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Finding Better Ways to Meet the Workforce Challenge: Conference and Preliminary Study by CWLA

7/10/2001:   To learn better ways to deal with the workforce challenge among public and private, nonprofit agencies serving children and families, child welfare professionals and administrators attended a national conference in May 2001. At the conference, sponsored by the Child Welfare League of America (CWLA) in Dallas, Texas, participants shared their experiences in various aspects of recruiting and retaining committed, qualified workers in the field.

A study of workforce issues was initiated in fall 2000, through a partnership of CWLA, the American Public Human Services Association, and the Alliance for Children and Families. Each organization surveyed its members to gather data about the challenges and effective practices in recruiting and retaining a quality child welfare workforce.

The text of the preliminary report is available in HTML and PDF formats at http://www.cwla.org/programs/trieschman/surveyworkforce/preliminary.htm. The report will be used to prepare recommendations to the administration and Congress regarding child welfare workforce issues and lay the groundwork for future studies.

Responses were received from public agencies in 43 states, 48 counties, and 151 private agencies. Survey highlights include:

  • According to 82% of the state agencies and 39% of private agencies, workload is highly problematic for retaining employees.

  • Caseload size and overall workload were identified as critical factors in retaining workers. Counselors, social workers, and therapists who work with children carry an average of 31 cases in the public sector and 14 in the private sector. The average caseload for child protective services (CPS) workers was 24 cases in the public sector and 13 cases in the private sector.

  • Agencies reported average vacancy rates of about 10% for both CPS and other caseworker positions, both public and private.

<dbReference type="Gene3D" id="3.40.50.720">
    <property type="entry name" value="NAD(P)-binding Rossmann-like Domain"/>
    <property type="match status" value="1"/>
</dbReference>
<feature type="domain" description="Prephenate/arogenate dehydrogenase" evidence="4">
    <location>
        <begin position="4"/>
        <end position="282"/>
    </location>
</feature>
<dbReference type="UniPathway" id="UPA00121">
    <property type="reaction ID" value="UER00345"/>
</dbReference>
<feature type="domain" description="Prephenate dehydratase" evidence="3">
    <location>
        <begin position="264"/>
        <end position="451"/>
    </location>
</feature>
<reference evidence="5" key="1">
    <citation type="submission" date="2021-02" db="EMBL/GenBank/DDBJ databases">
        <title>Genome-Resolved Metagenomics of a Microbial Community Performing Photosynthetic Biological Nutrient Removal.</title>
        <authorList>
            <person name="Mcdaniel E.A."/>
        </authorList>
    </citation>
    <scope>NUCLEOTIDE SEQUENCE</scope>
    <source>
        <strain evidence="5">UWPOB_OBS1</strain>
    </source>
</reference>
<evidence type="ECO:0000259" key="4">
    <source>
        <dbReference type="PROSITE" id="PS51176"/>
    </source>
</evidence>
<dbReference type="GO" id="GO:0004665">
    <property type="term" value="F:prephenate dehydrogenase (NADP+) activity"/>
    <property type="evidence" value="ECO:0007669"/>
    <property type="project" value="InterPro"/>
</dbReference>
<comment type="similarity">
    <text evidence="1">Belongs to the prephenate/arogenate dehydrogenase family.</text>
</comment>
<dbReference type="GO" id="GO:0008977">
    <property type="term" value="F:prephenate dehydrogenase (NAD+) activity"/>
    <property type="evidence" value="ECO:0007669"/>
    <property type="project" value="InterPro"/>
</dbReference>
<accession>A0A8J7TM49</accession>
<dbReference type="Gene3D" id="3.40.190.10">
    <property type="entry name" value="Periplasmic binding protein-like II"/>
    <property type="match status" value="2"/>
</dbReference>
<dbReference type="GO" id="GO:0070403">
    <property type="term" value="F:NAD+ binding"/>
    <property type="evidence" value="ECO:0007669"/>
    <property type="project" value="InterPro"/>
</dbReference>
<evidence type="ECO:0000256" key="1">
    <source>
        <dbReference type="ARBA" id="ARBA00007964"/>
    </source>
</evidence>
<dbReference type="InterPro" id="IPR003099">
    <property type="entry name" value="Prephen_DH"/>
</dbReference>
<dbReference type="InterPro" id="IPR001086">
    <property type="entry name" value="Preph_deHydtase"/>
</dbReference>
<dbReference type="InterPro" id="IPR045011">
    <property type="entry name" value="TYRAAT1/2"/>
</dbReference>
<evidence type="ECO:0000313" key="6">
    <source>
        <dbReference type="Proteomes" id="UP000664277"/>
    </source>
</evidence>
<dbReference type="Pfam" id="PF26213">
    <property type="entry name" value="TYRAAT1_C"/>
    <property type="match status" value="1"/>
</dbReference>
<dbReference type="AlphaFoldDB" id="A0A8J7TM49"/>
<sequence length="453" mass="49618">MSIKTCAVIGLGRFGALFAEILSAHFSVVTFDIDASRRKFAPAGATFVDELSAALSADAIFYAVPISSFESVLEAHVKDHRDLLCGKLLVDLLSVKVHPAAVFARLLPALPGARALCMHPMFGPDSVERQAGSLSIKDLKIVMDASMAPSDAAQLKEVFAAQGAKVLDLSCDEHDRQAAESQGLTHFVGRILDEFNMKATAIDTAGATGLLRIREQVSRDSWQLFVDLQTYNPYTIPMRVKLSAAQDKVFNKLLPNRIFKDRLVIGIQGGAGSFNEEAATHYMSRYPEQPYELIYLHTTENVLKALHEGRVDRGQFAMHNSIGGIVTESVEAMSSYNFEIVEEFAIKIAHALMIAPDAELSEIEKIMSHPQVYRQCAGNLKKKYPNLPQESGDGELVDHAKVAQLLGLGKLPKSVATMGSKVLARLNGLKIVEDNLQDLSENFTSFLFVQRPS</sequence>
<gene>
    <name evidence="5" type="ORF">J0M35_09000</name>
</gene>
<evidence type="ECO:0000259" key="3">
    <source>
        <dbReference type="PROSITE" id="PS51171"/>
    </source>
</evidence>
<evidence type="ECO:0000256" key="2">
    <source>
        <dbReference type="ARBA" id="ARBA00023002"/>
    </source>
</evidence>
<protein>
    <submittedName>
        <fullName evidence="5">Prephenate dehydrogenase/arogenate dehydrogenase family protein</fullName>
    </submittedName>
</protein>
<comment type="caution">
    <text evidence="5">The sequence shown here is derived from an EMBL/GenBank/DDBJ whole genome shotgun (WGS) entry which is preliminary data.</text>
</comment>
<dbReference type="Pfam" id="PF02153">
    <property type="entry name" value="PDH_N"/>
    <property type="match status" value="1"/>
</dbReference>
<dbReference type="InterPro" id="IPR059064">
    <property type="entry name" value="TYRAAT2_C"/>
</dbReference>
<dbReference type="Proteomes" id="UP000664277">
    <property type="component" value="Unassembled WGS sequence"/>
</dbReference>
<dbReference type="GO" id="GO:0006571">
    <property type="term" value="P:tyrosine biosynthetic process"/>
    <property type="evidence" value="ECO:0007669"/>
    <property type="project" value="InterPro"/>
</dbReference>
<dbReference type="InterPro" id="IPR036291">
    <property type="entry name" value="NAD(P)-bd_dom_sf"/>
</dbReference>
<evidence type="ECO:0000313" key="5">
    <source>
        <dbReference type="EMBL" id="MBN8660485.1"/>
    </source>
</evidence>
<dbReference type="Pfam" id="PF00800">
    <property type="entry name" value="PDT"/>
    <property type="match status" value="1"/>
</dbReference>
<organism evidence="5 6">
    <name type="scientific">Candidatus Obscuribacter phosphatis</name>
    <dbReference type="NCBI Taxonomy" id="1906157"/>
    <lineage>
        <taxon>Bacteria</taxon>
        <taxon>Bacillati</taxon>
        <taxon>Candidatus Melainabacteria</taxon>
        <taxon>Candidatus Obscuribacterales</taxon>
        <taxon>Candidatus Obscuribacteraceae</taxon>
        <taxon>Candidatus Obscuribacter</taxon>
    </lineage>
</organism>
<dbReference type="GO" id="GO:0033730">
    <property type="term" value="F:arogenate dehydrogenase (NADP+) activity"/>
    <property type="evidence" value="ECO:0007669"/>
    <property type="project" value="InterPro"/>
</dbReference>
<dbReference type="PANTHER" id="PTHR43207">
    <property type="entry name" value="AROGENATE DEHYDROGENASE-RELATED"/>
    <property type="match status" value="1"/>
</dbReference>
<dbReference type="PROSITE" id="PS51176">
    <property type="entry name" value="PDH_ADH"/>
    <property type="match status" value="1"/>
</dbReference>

• Private agencies reported average annual turnover rates for total staff of more than 45%.

  • Average annual turnover rates for CPS and other caseworker positions ranged from 20% (state agencies) to 40% (private agencies).

  • Noncompetitive salaries were a critical problem in recruiting and retaining qualified staff. Not uncommonly, the service workers who do this difficult, demanding, even dangerous work receive less pay than a convenience store clerk.

  • The most frequent retention strategies were special efforts to increase salaries or improve staff development programs.

  • A majority of agencies reported that failure to resolve the workforce problems would compromise their ability to provide quality services to children and families in the future.

In April, Representative Pete Stark (D-CA) introduced The Child Protective Services Improvement Act (H.R. 1371) in the U.S. House of Representatives. The bill authorizes $500 million for fiscal years 2002 through 2006 to improve child welfare workers’ wages, increase the number of workers, reduce the turnover and vacancy rate in child welfare agencies, increase the education and training of child welfare workers, attract and retain qualified candidates, and coordinate services with other agencies.

The legislation strongly encourages states to make these resources available to nonprofit private providers and creates a five-year loan-forgiveness demonstration program for child welfare workers employed by an agency for at least two years.

For more details, see the above CWLA Web address or visit http://www.cwla.org/advocacy/2001legagenda04.htm. In addition, The Workforce Crisis in Child Welfare: An Issue Brief by Floyd Alwon and Andrew Reitz can be ordered at http://www.cwla.org/pubs/pubdetails.asp?PUBID=8021.

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